Richard Jones' production opened in 2007 to rave reviews. Jones uses dark colors throughout the production and rarely do we see anything bright or colorful. Rather than being a typical children's opera, Jones explores the dark side of the opera and returns to the Grim brothers roots. Jones sets each act of the opera in an increasingly larger and more threatening room. The first act is a cramped, meager kitchen in Hansel and Gretel's home. The second is a banquet hall with anthropomorphic trees and arboreal wallpaper replacing the traditional forest of the middle act The third act is a vast, gray cinderblock-and-metal factory dominated by an enormous, red-glowing oven for the witch's house, haunted by the spirits of dead children. Another element that is changed from the plot of the opera is the witch. Instead of being played by a mezzo soprano, a tenor plays the role adding an unsettling feel. While the production is dark as it suggests cannibalism, it still keeps elements of comedy and fantasy. There are fairy tale chefs that are represented with huge masked heads instead of fairies. However, in my opinion the previous traditional production which presented the opera as a fantastical story rather than a grim one was better suited for the holiday season and for children. This is a co-production with the Welsh National opera and the Lyric opera of Chicago. A DVD of the production is available on EMI Classics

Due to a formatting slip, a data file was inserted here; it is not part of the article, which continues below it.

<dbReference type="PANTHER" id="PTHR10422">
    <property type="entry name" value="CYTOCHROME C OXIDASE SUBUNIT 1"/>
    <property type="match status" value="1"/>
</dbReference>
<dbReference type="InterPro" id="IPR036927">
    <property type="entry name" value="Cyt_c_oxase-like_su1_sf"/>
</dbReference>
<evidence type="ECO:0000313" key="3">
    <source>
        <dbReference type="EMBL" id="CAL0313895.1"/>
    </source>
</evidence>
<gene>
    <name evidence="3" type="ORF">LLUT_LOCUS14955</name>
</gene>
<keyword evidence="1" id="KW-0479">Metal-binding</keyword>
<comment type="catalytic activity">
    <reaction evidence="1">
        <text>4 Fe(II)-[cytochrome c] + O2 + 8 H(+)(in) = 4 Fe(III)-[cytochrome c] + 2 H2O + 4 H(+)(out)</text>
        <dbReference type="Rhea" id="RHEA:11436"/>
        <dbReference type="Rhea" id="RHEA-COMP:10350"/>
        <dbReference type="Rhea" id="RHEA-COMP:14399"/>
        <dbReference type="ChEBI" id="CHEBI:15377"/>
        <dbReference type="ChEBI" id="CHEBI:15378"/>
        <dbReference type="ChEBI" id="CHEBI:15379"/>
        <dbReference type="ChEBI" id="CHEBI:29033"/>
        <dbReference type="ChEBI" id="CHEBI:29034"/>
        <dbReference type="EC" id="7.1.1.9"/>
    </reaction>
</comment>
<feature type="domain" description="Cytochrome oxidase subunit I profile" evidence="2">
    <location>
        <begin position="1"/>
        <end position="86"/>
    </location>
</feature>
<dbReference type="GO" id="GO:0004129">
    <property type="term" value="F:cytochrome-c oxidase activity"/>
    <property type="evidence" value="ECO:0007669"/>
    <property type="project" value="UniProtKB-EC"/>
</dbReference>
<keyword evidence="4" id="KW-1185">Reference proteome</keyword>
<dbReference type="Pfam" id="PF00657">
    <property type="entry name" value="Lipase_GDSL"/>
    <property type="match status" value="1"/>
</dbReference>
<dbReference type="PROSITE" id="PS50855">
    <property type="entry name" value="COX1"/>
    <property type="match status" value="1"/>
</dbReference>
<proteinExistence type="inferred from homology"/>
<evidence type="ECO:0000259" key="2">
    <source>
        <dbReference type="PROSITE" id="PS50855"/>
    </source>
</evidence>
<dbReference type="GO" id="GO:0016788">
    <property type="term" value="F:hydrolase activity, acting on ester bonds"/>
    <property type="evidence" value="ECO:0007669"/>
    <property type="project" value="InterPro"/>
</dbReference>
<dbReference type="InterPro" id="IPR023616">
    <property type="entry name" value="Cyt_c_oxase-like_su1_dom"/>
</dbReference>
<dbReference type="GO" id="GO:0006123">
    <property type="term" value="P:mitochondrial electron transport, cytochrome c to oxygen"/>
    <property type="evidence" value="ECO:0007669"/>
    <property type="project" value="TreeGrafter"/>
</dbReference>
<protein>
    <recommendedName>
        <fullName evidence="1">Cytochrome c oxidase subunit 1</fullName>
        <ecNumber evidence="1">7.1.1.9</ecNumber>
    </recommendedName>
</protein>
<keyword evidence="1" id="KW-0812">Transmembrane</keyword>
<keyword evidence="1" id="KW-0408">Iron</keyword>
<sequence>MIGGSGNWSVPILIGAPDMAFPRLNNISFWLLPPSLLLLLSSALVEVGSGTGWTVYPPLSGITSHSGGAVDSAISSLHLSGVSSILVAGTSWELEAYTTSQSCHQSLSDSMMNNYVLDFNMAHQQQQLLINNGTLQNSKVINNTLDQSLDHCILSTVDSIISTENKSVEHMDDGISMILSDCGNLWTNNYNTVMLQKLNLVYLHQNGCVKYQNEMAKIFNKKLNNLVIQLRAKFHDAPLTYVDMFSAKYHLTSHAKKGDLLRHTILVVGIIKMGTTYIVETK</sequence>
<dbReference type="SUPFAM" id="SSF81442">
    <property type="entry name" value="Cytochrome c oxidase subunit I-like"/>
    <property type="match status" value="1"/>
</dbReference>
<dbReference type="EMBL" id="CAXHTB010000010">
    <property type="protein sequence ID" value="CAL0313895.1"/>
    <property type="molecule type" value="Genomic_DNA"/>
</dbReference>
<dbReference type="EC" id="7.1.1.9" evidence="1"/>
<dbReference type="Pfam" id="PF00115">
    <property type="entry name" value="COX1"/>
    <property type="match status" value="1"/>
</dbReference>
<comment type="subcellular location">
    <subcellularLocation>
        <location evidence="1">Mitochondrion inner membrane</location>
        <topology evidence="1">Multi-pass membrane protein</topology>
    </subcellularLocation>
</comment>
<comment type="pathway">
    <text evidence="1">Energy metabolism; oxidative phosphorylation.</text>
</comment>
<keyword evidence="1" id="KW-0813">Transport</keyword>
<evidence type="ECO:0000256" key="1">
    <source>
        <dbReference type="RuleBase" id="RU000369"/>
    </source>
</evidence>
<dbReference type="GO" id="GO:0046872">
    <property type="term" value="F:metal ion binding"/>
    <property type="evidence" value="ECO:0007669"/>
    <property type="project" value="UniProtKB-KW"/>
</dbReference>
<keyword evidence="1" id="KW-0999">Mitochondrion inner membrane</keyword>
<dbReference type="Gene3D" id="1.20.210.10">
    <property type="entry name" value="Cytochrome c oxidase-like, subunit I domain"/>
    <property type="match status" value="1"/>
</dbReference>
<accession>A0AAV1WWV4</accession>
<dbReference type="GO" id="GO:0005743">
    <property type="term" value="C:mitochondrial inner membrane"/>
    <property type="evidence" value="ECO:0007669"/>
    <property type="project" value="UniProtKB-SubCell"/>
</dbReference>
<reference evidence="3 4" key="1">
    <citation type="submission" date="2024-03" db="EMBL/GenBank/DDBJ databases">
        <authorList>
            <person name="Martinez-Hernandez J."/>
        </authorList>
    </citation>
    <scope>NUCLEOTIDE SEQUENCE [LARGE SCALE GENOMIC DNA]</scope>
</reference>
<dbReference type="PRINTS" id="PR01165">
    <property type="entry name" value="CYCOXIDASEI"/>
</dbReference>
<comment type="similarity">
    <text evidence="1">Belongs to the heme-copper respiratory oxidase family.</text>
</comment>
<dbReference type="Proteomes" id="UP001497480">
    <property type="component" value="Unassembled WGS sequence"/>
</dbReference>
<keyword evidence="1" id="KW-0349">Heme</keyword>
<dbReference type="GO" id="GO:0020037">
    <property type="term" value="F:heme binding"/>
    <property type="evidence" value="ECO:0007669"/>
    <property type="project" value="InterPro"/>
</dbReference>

Alice Coote and Kate Lindsey will share the role of Hansel. Alice Coote returns to the role that she created in 2007. Hailed for her Handel and Mozart, Coote has made Hansel a staple of her repertoire. She is able to portray Hansel with boyish mannerisms and sing with ardor. Kate Lindsey makes her met role debut as Hansel. She is already well known for playing pants roles especially for her role as Nickclause in L'Contes d'Hoffman, a role she has triumphed in recently at the Met. Lindsey has a lush mezzo soprano voice with great top notes and agility. Like Coote, she is a convincing in her acting.
Alexandra Kurzak returns to the Met after a highly disappointing Gilda in Rigoletto. Kurzak has an agile and sturdy voice that has tendencies of going sharp especially in her high notes. Since her Gilda, Kurzak's voice has grown in size, is no longer sweet and is much more darker. The result is a much more dramatic coloratura soprano. Even though all these changes having occurred, Kurzak is a convincing actress. I will never forget seeing her debut at the Met as Olympia. She was both sweet and charming as well as robotic and gave the impression of being a true doll. Kurzak should have no problem being a girl in the role of Gretel.
Robert Brubaker has the daunting challenge of surpassing Phillip Langridge's definitive interpretation of the witch. Langridge sang the role twice and caused a sensation because of his technical abilities and acting skills. Brubaker will have to match Langridge's legendary performance if he is to succeed this year in the role.
Families will most likely enjoy this opera as they have in the past. However if you are a hardcore opera fan, look somewhere else.